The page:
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Wednesday, 27 June 2001
Page: 28643


Mr WILLIAMS (Attorney-General) (10:07 AM) —I move:

That the bill be now read a second time.

The Family Law Legislation Amendment (Superannuation) (Consequential Provisions) Bill 2001 makes amendments to relevant tax legislation to ensure that appropriate tax treatment is applied to superannuation interests which will be split pursuant to the Family Law Legislation Amendment (Superannuation) Bill 2001. The Family Law Legislation Amendment (Superannuation) Bill 2001 is another landmark in the Howard government's ongoing reform of family law.

Under this bill, couples will for the first time be able to divide their superannuation interests on marriage breakdown in the same way as their other assets.

This consequential bill amends the Income Tax Assessment Act 1936 so that:

· the non-member's entitlement will be treated as a separate eligible termination payment;

· the undeducted contributions, concessional, post-June 1994 invalidity, CGT exempt components and the untaxed element of the post-June 1983 component will be split on a proportionate basis to the overall split; and

· the non-member spouse's benefit will be assessed separately against his or her own reasonable benefit limit.

The consequential bill also amends the Income Tax Assessment Act 1997 so that:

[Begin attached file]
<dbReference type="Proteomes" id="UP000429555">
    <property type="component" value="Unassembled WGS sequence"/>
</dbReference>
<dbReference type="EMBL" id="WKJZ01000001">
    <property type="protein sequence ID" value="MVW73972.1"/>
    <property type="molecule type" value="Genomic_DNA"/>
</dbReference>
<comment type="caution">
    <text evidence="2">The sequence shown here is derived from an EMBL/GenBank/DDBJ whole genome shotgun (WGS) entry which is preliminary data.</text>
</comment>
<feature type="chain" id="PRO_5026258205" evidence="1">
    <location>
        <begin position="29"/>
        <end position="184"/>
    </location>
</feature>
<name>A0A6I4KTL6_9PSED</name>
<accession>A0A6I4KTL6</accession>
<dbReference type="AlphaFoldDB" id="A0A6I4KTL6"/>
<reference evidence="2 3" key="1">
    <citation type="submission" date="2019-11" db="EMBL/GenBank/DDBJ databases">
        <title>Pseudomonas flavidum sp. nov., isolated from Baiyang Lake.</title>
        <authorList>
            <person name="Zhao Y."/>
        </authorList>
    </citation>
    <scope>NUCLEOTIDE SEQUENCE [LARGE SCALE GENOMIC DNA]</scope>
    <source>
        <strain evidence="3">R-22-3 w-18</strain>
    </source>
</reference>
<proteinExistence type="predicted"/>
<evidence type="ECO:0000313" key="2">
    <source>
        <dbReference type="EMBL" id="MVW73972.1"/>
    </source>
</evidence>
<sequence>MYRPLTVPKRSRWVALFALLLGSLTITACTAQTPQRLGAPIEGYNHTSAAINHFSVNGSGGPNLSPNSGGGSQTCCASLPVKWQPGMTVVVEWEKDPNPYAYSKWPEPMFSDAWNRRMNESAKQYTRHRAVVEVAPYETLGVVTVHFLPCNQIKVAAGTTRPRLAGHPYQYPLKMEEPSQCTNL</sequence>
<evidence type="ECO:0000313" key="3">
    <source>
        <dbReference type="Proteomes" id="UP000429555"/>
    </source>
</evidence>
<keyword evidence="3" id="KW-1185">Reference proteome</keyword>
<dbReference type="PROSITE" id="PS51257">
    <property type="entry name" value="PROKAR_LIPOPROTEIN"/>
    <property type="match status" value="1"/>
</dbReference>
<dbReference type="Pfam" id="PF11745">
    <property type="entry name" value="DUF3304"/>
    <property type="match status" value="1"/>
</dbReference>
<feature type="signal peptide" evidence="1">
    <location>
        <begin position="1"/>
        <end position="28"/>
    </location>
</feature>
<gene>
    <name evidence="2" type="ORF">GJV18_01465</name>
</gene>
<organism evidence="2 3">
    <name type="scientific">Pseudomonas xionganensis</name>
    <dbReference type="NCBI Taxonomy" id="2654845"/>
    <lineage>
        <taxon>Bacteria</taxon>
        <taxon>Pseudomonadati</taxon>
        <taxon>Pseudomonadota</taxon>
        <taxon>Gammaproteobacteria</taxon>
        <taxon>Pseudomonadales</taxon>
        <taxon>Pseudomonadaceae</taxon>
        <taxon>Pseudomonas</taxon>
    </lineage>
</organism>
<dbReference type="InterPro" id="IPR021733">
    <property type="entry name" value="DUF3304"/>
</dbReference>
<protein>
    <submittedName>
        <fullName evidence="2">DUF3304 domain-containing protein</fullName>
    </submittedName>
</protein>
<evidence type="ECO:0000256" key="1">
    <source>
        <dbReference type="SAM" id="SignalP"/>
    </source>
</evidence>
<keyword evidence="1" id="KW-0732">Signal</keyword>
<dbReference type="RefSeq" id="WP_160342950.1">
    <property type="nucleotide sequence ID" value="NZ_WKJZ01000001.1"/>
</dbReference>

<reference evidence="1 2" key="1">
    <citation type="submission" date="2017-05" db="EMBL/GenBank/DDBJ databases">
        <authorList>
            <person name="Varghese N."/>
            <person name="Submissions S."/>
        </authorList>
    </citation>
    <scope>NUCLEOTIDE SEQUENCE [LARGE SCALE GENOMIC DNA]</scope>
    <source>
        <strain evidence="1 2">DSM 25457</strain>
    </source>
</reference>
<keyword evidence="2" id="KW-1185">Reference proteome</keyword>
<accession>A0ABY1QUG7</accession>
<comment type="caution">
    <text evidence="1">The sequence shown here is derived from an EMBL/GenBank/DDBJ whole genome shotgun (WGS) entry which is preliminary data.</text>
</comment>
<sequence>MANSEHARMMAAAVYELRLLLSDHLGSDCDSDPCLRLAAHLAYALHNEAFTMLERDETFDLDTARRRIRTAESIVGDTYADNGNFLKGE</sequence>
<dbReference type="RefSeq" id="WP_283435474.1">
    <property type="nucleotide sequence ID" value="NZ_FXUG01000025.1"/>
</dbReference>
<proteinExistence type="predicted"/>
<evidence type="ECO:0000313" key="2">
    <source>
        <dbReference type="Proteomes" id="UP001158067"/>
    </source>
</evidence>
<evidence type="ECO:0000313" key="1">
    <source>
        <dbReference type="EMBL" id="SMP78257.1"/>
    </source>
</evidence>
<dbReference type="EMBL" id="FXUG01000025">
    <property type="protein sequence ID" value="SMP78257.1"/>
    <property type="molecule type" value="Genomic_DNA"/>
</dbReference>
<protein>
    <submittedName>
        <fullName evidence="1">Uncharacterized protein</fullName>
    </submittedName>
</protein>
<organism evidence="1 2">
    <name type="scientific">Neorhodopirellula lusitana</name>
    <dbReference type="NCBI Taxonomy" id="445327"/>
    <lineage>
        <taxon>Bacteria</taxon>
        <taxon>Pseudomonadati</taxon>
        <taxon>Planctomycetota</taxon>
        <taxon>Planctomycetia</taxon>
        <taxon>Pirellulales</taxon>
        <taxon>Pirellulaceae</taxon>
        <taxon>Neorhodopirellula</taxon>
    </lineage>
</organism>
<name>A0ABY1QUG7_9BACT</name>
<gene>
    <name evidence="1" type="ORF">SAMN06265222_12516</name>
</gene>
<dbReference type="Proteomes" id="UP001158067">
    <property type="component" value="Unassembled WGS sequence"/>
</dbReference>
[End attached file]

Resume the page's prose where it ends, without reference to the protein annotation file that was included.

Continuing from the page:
· capital gains or losses that may arise from the creation or forgoing of rights when spouses enter into a binding superannuation agreement or where the agreement comes to an end will be disregarded;

· the current CGT exemption for payments made from a superannuation fund or an approved deposit fund will be extended to non-member spouses; and

· CGT rollover relief will apply to in-specie transfers between funds with fewer than five members.

In addition, the consequential bill amends:

· the Small Superannuation Accounts Act 1995 to provide for accounts held within the Superannuation Holding Accounts Reserve (SHAR) to be split;

· the Superannuation Contributions Tax (Assessment and Collection) Act 1997 to ensure that, if a surcharge assessment is issued after a split but in respect of a period prior to the split, then the fund that holds those surchargeable contributions for the member spouse will be liable to pay the surcharge. If no fund holds those surchargeable contributions for the member spouse, then the member spouse will be liable to pay the surcharge;

· the Superannuation Contributions Tax (Members of Constitutionally Protected Superannuation Funds) Assessment and Collection Act 1997 to ensure that payments to a non-member spouse will trigger payment of the surcharge debt account by an unfunded defined benefit scheme (or the member in a constitutionally protected fund) if the benefit payment would have triggered payment of the debt account if made to the member spouse;

· the Superannuation (Unclaimed Money and Lost Members) Act 1999 to apply the same protection and rights to the non-member spouse that are currently given to the member spouse; and

· the Family Law Act 1975 to make some minor consequential amendments.

Full details of the measures in this bill are contained in the explanatory memorandum which I now present, and I commend the bill to the House.

Debate (on motion by Mr Horne) adjourned.